[And Jesus said:] “For the kingdom of heaven is like a landowner who went out early in the morning to hire laborers for his vineyard. After agreeing with the laborers for the usual daily wage, he sent them into his vineyard. When he went out about nine o’clock, he saw others standing idle in the market-place; and he said to them, ‘You also go into the vineyard, and I will pay you whatever is right.’ So they went. When he went out again about noon and about three o’clock, he did the same. And about five o’clock he went out and found others standing around; and he said to them, ‘Why are you standing here idle all day?’ They said to him, ‘Because no one has hired us.’ He said to them, ‘You also go into the vineyard.’ When evening came, the owner of the vineyard said to his manager, ‘Call the laborers and give them their pay, beginning with the last and then going to the first.’ When those hired about five o’clock came, each of them received the usual daily wage. Now when the first came, they thought they would receive more; but each of them also received the usual daily wage. And when they received it, they grumbled against the landowner, saying, ‘These last worked only one hour, and you have made them equal to us who have borne the burden of the day and the scorching heat.’ But he replied to one of them, ‘Friend, I am doing you no wrong; did you not agree with me for the usual daily wage? Take what belongs to you and go; I choose to give to this last the same as I give to you. Am I not allowed to do what I choose with what belongs to me? Or are you envious because I am generous?’ So the last will be first, and the first will be last.”
Could there be a better parable to help us understand the “Table of Grace?” I think not. This is not one of Jesus’ parables that leaves us scratching our head, wondering what on earth he may have been talking about. Nope — this one is clear as a bell.
What would you call this parable? I think it says a lot about you when apply a title to a parable, because once you’ve titled a parable, you’ve already begun interpreting it. For example, if you said this was “The Parable of the Grumbling Workers,” the focus is on the disgruntled attitudes of the first workers to the vineyard, who are angry because they received only what had been promised to them. It just isn’t fair! This is a lot like us, isn’t it? We tend to misunderstand grace by thinking we earn it or we deserve it. A better definition for grace is “Receiving something we do not deserve.” Or better yet, “Not getting what we deserve” as in punishment or the negative consequences that should have befallen us.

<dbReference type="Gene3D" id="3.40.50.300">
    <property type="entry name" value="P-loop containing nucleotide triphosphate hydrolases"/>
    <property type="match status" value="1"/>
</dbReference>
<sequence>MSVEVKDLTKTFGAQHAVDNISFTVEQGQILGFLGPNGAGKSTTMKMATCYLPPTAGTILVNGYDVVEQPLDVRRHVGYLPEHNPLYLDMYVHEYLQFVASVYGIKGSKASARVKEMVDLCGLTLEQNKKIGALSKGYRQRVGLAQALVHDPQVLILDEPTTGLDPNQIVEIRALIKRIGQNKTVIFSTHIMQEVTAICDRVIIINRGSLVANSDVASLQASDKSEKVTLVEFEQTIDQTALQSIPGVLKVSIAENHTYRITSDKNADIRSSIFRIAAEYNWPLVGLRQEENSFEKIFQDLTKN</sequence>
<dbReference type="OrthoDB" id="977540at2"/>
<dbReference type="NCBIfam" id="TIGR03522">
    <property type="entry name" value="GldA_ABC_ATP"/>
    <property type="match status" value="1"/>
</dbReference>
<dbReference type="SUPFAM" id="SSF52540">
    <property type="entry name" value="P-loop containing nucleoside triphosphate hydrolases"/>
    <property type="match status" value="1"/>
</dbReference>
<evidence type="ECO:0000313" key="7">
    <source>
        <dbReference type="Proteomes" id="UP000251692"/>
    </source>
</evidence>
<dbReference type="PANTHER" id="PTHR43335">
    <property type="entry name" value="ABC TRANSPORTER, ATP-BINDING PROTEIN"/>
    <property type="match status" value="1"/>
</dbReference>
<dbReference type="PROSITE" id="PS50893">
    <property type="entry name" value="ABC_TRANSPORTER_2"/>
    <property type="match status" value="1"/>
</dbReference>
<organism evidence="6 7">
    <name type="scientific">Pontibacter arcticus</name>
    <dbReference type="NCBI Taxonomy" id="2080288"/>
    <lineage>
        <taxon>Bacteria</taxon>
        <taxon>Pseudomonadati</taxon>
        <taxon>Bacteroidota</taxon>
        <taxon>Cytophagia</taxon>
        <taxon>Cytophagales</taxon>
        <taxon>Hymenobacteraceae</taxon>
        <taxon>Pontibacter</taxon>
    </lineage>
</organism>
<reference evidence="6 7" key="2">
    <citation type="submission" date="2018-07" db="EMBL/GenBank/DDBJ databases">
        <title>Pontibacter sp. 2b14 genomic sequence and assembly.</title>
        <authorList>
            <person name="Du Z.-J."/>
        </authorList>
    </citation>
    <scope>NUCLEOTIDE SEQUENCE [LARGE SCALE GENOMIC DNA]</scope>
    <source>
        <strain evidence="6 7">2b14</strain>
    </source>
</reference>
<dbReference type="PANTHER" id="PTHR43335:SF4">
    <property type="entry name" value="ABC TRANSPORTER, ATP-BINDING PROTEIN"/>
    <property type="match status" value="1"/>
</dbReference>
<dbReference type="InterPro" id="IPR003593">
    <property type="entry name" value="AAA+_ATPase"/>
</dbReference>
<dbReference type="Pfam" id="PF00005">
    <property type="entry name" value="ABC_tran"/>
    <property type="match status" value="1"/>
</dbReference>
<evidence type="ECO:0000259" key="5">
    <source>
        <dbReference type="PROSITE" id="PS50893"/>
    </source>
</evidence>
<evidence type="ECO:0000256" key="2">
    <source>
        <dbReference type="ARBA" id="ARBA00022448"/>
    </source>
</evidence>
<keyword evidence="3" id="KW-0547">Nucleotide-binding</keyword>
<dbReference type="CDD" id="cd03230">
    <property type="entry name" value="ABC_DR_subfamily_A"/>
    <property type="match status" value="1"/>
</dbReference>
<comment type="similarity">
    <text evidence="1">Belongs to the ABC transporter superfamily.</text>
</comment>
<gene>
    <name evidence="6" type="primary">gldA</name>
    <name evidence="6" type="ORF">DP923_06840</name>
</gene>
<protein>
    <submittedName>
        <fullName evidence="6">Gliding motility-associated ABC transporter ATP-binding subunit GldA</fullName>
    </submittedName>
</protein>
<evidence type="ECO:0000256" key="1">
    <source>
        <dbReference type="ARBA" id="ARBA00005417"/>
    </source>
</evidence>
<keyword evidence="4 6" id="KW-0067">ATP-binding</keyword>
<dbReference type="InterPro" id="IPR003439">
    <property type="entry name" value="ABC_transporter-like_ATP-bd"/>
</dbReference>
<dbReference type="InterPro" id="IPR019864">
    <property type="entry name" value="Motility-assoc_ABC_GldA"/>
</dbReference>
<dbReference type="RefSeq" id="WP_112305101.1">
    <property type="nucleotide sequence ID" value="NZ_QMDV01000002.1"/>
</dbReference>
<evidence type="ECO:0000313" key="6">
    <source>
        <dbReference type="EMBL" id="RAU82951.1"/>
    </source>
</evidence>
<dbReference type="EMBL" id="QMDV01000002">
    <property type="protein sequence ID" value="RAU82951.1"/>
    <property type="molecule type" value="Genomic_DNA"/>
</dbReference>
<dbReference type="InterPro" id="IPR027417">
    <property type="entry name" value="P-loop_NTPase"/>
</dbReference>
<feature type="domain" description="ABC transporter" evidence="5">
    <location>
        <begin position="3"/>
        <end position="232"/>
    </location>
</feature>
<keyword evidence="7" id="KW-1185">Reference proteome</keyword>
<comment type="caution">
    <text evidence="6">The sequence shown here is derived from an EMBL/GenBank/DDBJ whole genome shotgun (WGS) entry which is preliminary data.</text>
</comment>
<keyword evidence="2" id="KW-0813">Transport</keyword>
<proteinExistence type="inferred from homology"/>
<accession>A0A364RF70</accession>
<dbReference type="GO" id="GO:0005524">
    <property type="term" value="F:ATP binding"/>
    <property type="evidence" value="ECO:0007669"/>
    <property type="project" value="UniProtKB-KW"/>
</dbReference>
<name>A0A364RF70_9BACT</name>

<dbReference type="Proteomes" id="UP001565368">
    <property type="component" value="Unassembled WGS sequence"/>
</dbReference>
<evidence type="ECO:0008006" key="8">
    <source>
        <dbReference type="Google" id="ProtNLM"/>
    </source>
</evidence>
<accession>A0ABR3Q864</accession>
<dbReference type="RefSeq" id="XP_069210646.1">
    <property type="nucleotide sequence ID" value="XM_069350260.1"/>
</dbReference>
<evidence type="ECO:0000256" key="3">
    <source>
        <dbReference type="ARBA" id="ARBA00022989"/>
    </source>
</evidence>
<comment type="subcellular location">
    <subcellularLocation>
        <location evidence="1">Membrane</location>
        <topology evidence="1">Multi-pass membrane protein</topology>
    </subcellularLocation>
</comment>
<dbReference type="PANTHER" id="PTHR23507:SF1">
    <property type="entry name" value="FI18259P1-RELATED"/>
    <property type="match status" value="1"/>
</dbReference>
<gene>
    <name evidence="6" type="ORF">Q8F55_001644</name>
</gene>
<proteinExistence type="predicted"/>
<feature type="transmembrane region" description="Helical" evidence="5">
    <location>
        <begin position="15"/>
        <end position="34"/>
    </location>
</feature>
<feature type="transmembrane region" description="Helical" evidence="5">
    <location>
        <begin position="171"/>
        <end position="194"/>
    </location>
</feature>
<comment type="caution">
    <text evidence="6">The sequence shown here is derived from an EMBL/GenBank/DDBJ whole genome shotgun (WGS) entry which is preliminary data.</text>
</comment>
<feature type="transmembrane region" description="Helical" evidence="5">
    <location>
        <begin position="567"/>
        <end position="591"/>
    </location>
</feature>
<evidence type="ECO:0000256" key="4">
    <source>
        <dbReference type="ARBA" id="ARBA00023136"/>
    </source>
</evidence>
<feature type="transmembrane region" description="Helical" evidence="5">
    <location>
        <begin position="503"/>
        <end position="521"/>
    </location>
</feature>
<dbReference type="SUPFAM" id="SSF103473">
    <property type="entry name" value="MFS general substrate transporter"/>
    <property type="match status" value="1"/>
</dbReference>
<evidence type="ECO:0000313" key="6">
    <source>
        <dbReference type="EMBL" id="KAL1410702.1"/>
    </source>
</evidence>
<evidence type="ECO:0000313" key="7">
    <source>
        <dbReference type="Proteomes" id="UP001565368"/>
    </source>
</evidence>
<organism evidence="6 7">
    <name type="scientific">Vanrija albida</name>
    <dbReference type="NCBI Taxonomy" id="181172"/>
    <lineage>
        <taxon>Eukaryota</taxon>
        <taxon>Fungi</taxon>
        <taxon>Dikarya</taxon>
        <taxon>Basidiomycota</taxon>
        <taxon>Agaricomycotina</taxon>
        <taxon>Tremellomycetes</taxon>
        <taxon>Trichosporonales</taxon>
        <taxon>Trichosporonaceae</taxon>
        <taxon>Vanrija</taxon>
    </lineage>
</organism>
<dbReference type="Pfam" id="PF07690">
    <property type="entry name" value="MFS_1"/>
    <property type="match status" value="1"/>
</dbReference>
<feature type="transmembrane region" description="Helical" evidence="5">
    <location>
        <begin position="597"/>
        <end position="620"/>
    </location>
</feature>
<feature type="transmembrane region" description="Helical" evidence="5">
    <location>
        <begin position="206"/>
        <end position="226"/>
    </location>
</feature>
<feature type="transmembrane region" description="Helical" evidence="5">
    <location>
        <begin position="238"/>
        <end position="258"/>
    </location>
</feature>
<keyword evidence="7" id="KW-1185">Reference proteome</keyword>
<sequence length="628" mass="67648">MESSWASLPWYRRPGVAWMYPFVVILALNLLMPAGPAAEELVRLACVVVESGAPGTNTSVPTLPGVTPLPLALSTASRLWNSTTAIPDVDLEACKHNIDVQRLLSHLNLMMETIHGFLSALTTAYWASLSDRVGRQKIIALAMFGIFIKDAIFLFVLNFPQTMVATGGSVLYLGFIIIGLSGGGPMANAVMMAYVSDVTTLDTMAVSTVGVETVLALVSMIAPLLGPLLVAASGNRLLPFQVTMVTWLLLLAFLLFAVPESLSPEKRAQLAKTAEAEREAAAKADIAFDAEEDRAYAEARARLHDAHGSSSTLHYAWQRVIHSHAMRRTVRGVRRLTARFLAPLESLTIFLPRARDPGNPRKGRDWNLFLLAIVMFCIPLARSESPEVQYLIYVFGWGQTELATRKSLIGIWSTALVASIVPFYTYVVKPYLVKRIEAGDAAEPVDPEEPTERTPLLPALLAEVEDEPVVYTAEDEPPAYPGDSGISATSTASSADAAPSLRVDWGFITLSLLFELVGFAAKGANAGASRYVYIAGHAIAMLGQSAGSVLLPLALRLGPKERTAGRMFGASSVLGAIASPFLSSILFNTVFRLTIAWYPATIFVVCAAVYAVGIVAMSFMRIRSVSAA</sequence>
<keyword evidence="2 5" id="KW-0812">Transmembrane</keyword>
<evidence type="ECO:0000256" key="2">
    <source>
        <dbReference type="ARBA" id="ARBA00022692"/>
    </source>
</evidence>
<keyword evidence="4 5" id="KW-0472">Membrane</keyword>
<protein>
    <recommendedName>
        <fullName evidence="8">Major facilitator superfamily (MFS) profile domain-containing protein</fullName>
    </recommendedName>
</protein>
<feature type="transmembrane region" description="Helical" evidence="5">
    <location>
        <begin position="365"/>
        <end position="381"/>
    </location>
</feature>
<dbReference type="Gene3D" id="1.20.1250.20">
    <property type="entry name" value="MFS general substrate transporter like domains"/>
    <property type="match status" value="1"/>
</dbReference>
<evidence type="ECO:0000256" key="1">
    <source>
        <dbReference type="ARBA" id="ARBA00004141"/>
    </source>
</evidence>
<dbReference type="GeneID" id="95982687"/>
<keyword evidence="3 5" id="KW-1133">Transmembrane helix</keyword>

Grace is certainly not “Fair,” but all too often we try to dole out who receives grace by who has worked the hardest or who has been the nicest. God doesn’t work that way. Instead, Jesus tells us “The first will be last and the last will be first.”
If you call this “The Parable of the Late Comers,” the focus is on the incredible wonder with which the last workers received their full day’s pay. This is closer to the idea of grace — being aware that they received something they didn’t work for. You might also be aware that they didn’t go seek out the field to work in, they waited for the landowner to come to them. The parable doesn’t go into details about how grateful those latecomers were, but I can only imagine how pleased they were. They certainly weren’t complaining that “It isn’t fair” that they received a whole day’s pay. Indeed, in this case, “The last were first.”
If we call this “The Parable of the Generous Landowner” we begin to to understand the concept of grace. This parable certainly could be about us and our perceptions of fairness; but my heart swells when I think of this landower heading out three or four times during the day to offer work to those who were needing it. I get all goose-bumpy when the landowner doles out the day’s pay and gives everyone the same amount. It helps me recognize that God doesn’t exactly play favorites. God’s justice is difficult for us to understand because it doesn’t seem fair.